The Kewaunee Marsh, located in Kewaunee County, is the site of contamination due to a Central Wisconsin Railroad car spill in the 1940’s. This spill caused arsenic contamination of surface water and groundwater in a three-acre area of the marsh. The Department, along with Wisconsin Central Railroad, has spent two years investigating and cleaning up the site. As an interim remedy to reduce human and waterfowl exposure, a geo-textile liner and several feet of wood chips were used to cap the contaminated wetland. The perimeter of the contaminated area was also securely fenced to eliminate public access, and to safeguard human health. Biological and chemical monitoring was conducted prior to the remediation, and is currently being conducted to ensure that the movement of the contaminated ground water plume doesn’t further pollute the river. To date, remediation costs have totaled approximately $400,000. Groundwater monitoring investigations are underway to determine the necessity of future remediation.

Date  2004

Author   Aquatic Biologist

Overview

The Kewaunee River is a large, low gradient stream with a 25-year average flow of 86.3 cubic feet per second (cfs) and low flows (Q7,10) of 0.05 cfs (USGS, 1992). The Kewaunee River generally has fair to good water quality throughout. Its major tributaries include Casco, School, Scarboro and Little Scarboro Creeks. The watershed is predominantly agricultural (79 percent). The mainstem of the river and many of its tributaries are receiving sediment and nutrient enrichment from agricultural runoff. Watershed soils are high in fine clays, which are easily suspended in water. Erosion in the watershed delivers these soil particles (and nutrients and herbicides that readily attach to sediments) to the river and to Lake Michigan.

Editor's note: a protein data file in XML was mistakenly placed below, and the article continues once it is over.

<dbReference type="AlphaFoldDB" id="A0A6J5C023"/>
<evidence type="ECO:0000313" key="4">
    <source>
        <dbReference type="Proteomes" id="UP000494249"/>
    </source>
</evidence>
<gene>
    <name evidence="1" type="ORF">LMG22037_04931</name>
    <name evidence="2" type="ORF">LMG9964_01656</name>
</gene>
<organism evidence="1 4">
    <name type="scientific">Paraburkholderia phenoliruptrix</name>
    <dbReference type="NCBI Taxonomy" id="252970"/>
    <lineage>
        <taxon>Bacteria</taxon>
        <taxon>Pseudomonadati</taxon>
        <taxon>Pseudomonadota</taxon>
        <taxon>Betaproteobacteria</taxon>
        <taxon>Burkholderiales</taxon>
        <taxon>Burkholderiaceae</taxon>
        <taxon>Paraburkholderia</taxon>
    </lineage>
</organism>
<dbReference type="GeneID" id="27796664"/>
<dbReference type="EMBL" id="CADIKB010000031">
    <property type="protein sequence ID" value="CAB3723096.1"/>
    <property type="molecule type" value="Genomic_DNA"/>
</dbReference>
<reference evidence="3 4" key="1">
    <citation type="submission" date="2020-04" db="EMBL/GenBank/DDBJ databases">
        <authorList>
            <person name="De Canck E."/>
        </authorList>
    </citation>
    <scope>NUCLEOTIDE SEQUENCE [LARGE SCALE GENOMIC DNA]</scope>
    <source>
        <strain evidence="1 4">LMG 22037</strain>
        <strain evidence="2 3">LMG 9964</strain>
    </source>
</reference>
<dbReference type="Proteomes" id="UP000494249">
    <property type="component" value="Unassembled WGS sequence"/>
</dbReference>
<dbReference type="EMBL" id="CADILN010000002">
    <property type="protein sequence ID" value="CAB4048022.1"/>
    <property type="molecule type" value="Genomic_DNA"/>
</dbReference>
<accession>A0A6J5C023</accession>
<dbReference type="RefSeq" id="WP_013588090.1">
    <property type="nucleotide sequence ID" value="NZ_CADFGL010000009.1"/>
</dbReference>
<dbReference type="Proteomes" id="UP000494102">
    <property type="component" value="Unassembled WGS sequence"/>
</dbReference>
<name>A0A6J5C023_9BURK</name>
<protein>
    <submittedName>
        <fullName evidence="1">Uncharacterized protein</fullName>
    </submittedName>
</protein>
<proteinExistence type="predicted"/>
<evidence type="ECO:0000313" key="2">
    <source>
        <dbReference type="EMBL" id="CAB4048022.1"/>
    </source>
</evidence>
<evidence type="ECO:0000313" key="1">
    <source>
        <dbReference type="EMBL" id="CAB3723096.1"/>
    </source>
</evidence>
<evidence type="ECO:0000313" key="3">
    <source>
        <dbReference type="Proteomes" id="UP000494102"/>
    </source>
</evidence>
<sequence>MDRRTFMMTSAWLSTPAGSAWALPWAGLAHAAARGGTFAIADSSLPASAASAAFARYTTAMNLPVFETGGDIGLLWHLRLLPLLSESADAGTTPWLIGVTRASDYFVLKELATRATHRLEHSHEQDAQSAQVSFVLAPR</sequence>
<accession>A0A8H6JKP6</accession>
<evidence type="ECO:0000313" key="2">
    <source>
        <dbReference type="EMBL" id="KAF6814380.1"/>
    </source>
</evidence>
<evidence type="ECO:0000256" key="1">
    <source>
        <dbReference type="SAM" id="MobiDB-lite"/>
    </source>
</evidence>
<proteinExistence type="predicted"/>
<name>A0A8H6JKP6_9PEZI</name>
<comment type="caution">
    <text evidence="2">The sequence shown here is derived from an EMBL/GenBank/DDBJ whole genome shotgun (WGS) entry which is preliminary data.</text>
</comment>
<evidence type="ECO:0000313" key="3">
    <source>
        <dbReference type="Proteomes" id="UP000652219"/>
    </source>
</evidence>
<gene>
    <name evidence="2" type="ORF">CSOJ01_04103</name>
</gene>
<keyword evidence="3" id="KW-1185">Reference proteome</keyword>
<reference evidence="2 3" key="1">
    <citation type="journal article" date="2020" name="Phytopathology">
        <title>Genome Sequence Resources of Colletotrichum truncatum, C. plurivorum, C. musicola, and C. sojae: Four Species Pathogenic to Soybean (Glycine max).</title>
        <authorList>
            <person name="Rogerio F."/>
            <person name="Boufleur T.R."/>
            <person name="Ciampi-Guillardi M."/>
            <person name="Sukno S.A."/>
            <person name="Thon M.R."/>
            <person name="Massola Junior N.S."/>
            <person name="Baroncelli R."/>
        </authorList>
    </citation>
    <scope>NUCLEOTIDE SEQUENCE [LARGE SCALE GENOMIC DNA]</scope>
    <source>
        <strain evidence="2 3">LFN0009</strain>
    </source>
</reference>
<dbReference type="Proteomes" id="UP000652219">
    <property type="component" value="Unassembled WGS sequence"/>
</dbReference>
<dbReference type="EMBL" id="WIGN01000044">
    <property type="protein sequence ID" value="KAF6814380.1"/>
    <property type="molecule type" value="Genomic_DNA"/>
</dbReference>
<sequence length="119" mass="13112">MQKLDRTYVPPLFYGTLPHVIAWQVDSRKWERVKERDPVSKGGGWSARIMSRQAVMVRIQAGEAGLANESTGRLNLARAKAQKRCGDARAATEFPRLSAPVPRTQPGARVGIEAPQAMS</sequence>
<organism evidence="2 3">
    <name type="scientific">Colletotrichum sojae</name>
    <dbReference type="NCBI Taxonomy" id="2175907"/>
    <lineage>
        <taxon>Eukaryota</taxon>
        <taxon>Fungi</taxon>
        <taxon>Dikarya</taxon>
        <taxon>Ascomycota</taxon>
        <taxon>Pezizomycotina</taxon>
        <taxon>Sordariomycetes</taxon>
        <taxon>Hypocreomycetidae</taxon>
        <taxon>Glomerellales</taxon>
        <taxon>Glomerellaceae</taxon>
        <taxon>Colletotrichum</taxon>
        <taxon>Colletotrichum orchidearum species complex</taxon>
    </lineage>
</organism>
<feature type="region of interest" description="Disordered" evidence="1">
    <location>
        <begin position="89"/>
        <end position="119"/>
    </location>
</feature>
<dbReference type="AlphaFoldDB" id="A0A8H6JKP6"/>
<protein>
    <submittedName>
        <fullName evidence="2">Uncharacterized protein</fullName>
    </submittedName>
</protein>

Most of the Kewaunee River supports a warmwater sport fishery and has seasonal runs of salmon and trout from Lake Michigan. It is unique among Class I steelhead streams because, until recently, it did not have a dam to stop upstream fish migration (WDNR, 1988). WDNR now operates a salmon egg-taking facility (C.D. "Buzz" Besadny Andronomous Fisheries Facility) with a lowhead dam on the river. A small channel allows fish to pass through the facility and avoid the dam. Eggs are harvested from spawning females to support Wisconsin's fish propagation efforts. NR 26, Wis. Adm. Code, classifies the river stretch from County Highway F upstream to 500 feet past the return pipe of the facility as a fish refuge. The lower river has extensive wetlands, which serve as nursery grounds for the 28 species of fish supported by the river. Two and one-half miles of the river between the mouth of Casco Creek downstream to County Trunk C are Class II brown trout waters. Sandy soils in this portion of the watershed are important in maintaining base flows to trout waters and in providing gravel substrate for spawning. There are concerns regarding the impacts of carp on Kewaunee River water quality.

The entire reach of river from the mouth of School Creek downstream to the mouth of the Kewaunee River is only partially supporting its potential use due to point and nonpoint sources of water pollution. The existing fishery in this reach could be improved by minimizing cropland erosion, streambank pasturing and pollution from animal waste.

Historic reductions in the percentage of forested and wetland vegetation have resulted in a watershed that lacks adequate opportunities for infiltration and retention of precipitation and snow melt resulting in flashy runoff which overwhelms existing stream channels and aquatic habitat. This excessive runoff also strips valuable sediments and nutrients from the terrestrial environment and delivers them to our streams and lakes where they result in degraded water quality and poorer habitat which can kill sensitive and intolerant fish and aquatic invertebrates. Flashy runoff also limits the amount of water available to sustain adequate flows during drought. Restoration efforts should focus on increasing the overall percentage of forested and wetland vegetation in this watershed to restore a more natural hydrologic regime and minimize the impacts of flashy runoff and an altered hydrologic regime.